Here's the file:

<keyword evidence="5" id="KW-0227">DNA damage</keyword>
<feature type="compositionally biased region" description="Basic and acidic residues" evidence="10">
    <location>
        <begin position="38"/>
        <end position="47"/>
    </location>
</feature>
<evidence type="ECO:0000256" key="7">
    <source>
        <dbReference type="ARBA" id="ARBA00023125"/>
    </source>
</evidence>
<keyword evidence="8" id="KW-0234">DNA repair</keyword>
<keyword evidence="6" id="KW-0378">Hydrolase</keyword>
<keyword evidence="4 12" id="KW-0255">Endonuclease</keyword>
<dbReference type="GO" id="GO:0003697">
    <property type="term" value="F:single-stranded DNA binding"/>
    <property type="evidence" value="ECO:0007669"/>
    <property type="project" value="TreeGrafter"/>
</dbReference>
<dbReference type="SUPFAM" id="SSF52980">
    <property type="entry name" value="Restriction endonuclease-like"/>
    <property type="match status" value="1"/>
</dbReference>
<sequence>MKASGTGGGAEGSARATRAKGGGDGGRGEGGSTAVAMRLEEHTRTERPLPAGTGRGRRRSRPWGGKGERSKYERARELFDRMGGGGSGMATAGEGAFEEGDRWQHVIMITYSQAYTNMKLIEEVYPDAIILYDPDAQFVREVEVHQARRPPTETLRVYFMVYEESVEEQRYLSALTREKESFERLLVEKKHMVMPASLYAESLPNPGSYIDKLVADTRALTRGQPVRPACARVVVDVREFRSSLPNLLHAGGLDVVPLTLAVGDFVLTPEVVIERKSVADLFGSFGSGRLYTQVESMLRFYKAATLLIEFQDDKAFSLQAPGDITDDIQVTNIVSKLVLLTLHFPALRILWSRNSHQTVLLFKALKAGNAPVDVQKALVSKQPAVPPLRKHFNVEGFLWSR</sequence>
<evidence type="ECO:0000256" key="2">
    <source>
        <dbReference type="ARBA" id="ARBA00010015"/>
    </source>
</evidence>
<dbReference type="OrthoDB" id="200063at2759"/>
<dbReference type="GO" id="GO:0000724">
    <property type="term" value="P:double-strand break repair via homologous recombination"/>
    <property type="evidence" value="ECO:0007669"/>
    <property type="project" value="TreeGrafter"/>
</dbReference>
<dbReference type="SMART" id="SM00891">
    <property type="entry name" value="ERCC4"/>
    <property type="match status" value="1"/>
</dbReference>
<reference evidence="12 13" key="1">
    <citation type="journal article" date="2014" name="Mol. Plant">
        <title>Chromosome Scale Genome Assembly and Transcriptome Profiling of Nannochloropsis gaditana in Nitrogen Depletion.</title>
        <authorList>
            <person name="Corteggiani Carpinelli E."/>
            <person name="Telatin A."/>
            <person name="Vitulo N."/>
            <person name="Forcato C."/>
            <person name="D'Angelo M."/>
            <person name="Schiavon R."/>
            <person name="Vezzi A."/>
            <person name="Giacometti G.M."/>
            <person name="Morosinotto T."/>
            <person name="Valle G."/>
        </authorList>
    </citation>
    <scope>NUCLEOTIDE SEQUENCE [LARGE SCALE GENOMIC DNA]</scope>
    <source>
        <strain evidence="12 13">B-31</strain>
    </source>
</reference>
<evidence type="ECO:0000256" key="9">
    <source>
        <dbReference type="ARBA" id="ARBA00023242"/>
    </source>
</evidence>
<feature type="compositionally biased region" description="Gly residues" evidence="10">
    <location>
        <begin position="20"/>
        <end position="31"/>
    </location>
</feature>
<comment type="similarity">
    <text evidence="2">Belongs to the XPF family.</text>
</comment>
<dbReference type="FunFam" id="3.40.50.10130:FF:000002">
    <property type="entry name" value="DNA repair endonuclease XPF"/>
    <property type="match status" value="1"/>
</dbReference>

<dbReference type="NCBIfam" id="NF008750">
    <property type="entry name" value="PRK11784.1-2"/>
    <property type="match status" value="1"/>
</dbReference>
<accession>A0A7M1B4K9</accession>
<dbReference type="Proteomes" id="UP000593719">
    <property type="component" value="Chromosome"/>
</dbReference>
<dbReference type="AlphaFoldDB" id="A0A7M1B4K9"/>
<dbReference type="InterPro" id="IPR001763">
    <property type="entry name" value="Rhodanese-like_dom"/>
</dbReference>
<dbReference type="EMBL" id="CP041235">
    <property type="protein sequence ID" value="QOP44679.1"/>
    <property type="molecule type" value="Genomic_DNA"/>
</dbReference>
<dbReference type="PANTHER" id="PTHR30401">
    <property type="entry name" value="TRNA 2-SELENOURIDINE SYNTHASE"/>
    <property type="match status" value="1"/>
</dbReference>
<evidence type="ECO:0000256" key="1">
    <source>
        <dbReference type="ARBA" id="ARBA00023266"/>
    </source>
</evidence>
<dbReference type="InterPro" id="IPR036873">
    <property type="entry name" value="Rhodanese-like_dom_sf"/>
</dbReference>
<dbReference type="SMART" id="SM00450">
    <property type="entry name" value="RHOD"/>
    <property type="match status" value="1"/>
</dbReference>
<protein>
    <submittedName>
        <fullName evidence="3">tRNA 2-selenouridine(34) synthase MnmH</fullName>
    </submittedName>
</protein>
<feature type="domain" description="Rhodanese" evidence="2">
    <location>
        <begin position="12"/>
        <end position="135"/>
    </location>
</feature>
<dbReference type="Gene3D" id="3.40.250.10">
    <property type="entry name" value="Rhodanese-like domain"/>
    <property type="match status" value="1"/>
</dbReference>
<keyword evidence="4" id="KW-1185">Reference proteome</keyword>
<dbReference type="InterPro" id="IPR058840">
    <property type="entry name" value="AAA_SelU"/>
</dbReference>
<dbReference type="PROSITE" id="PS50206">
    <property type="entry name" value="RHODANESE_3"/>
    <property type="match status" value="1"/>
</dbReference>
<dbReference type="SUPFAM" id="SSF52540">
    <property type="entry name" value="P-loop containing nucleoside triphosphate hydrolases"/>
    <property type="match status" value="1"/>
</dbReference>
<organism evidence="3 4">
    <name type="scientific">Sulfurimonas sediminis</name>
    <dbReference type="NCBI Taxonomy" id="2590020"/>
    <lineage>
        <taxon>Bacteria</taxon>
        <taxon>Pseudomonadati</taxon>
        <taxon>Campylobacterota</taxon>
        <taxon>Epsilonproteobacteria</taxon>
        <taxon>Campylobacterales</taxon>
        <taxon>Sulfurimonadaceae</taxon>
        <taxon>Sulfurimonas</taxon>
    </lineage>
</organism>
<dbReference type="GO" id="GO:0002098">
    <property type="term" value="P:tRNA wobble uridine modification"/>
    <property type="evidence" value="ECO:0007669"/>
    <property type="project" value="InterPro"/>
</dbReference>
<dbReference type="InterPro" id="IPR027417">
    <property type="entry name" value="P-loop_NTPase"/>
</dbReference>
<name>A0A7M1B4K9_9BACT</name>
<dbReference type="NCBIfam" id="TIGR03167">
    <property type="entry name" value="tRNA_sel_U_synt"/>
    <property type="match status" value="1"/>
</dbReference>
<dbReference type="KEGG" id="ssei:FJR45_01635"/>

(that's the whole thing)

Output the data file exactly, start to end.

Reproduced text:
<keyword evidence="5" id="KW-0227">DNA damage</keyword>
<feature type="compositionally biased region" description="Basic and acidic residues" evidence="10">
    <location>
        <begin position="38"/>
        <end position="47"/>
    </location>
</feature>
<evidence type="ECO:0000256" key="7">
    <source>
        <dbReference type="ARBA" id="ARBA00023125"/>
    </source>
</evidence>
<keyword evidence="8" id="KW-0234">DNA repair</keyword>
<keyword evidence="6" id="KW-0378">Hydrolase</keyword>
<keyword evidence="4 12" id="KW-0255">Endonuclease</keyword>
<dbReference type="GO" id="GO:0003697">
    <property type="term" value="F:single-stranded DNA binding"/>
    <property type="evidence" value="ECO:0007669"/>
    <property type="project" value="TreeGrafter"/>
</dbReference>
<dbReference type="SUPFAM" id="SSF52980">
    <property type="entry name" value="Restriction endonuclease-like"/>
    <property type="match status" value="1"/>
</dbReference>
<sequence>MKASGTGGGAEGSARATRAKGGGDGGRGEGGSTAVAMRLEEHTRTERPLPAGTGRGRRRSRPWGGKGERSKYERARELFDRMGGGGSGMATAGEGAFEEGDRWQHVIMITYSQAYTNMKLIEEVYPDAIILYDPDAQFVREVEVHQARRPPTETLRVYFMVYEESVEEQRYLSALTREKESFERLLVEKKHMVMPASLYAESLPNPGSYIDKLVADTRALTRGQPVRPACARVVVDVREFRSSLPNLLHAGGLDVVPLTLAVGDFVLTPEVVIERKSVADLFGSFGSGRLYTQVESMLRFYKAATLLIEFQDDKAFSLQAPGDITDDIQVTNIVSKLVLLTLHFPALRILWSRNSHQTVLLFKALKAGNAPVDVQKALVSKQPAVPPLRKHFNVEGFLWSR</sequence>
<evidence type="ECO:0000256" key="2">
    <source>
        <dbReference type="ARBA" id="ARBA00010015"/>
    </source>
</evidence>
<dbReference type="OrthoDB" id="200063at2759"/>
<dbReference type="GO" id="GO:0000724">
    <property type="term" value="P:double-strand break repair via homologous recombination"/>
    <property type="evidence" value="ECO:0007669"/>
    <property type="project" value="TreeGrafter"/>
</dbReference>
<dbReference type="SMART" id="SM00891">
    <property type="entry name" value="ERCC4"/>
    <property type="match status" value="1"/>
</dbReference>
<reference evidence="12 13" key="1">
    <citation type="journal article" date="2014" name="Mol. Plant">
        <title>Chromosome Scale Genome Assembly and Transcriptome Profiling of Nannochloropsis gaditana in Nitrogen Depletion.</title>
        <authorList>
            <person name="Corteggiani Carpinelli E."/>
            <person name="Telatin A."/>
            <person name="Vitulo N."/>
            <person name="Forcato C."/>
            <person name="D'Angelo M."/>
            <person name="Schiavon R."/>
            <person name="Vezzi A."/>
            <person name="Giacometti G.M."/>
            <person name="Morosinotto T."/>
            <person name="Valle G."/>
        </authorList>
    </citation>
    <scope>NUCLEOTIDE SEQUENCE [LARGE SCALE GENOMIC DNA]</scope>
    <source>
        <strain evidence="12 13">B-31</strain>
    </source>
</reference>
<evidence type="ECO:0000256" key="9">
    <source>
        <dbReference type="ARBA" id="ARBA00023242"/>
    </source>
</evidence>
<feature type="compositionally biased region" description="Gly residues" evidence="10">
    <location>
        <begin position="20"/>
        <end position="31"/>
    </location>
</feature>
<comment type="similarity">
    <text evidence="2">Belongs to the XPF family.</text>
</comment>
<dbReference type="FunFam" id="3.40.50.10130:FF:000002">
    <property type="entry name" value="DNA repair endonuclease XPF"/>
    <property type="match status" value="1"/>
</dbReference>

<dbReference type="NCBIfam" id="NF008750">
    <property type="entry name" value="PRK11784.1-2"/>
    <property type="match status" value="1"/>
</dbReference>
<accession>A0A7M1B4K9</accession>
<dbReference type="Proteomes" id="UP000593719">
    <property type="component" value="Chromosome"/>
</dbReference>
<dbReference type="AlphaFoldDB" id="A0A7M1B4K9"/>
<dbReference type="InterPro" id="IPR001763">
    <property type="entry name" value="Rhodanese-like_dom"/>
</dbReference>
<dbReference type="EMBL" id="CP041235">
    <property type="protein sequence ID" value="QOP44679.1"/>
    <property type="molecule type" value="Genomic_DNA"/>
</dbReference>
<dbReference type="PANTHER" id="PTHR30401">
    <property type="entry name" value="TRNA 2-SELENOURIDINE SYNTHASE"/>
    <property type="match status" value="1"/>
</dbReference>
<evidence type="ECO:0000256" key="1">
    <source>
        <dbReference type="ARBA" id="ARBA00023266"/>
    </source>
</evidence>
<dbReference type="InterPro" id="IPR036873">
    <property type="entry name" value="Rhodanese-like_dom_sf"/>
</dbReference>
<dbReference type="SMART" id="SM00450">
    <property type="entry name" value="RHOD"/>
    <property type="match status" value="1"/>
</dbReference>
<protein>
    <submittedName>
        <fullName evidence="3">tRNA 2-selenouridine(34) synthase MnmH</fullName>
    </submittedName>
</protein>
<feature type="domain" description="Rhodanese" evidence="2">
    <location>
        <begin position="12"/>
        <end position="135"/>
    </location>
</feature>
<dbReference type="Gene3D" id="3.40.250.10">
    <property type="entry name" value="Rhodanese-like domain"/>
    <property type="match status" value="1"/>
</dbReference>
<keyword evidence="4" id="KW-1185">Reference proteome</keyword>
<dbReference type="InterPro" id="IPR058840">
    <property type="entry name" value="AAA_SelU"/>
</dbReference>
<dbReference type="PROSITE" id="PS50206">
    <property type="entry name" value="RHODANESE_3"/>
    <property type="match status" value="1"/>
</dbReference>
<dbReference type="SUPFAM" id="SSF52540">
    <property type="entry name" value="P-loop containing nucleoside triphosphate hydrolases"/>
    <property type="match status" value="1"/>
</dbReference>
<organism evidence="3 4">
    <name type="scientific">Sulfurimonas sediminis</name>
    <dbReference type="NCBI Taxonomy" id="2590020"/>
    <lineage>
        <taxon>Bacteria</taxon>
        <taxon>Pseudomonadati</taxon>
        <taxon>Campylobacterota</taxon>
        <taxon>Epsilonproteobacteria</taxon>
        <taxon>Campylobacterales</taxon>
        <taxon>Sulfurimonadaceae</taxon>
        <taxon>Sulfurimonas</taxon>
    </lineage>
</organism>
<dbReference type="GO" id="GO:0002098">
    <property type="term" value="P:tRNA wobble uridine modification"/>
    <property type="evidence" value="ECO:0007669"/>
    <property type="project" value="InterPro"/>
</dbReference>
<dbReference type="InterPro" id="IPR027417">
    <property type="entry name" value="P-loop_NTPase"/>
</dbReference>
<name>A0A7M1B4K9_9BACT</name>
<dbReference type="NCBIfam" id="TIGR03167">
    <property type="entry name" value="tRNA_sel_U_synt"/>
    <property type="match status" value="1"/>
</dbReference>
<dbReference type="KEGG" id="ssei:FJR45_01635"/>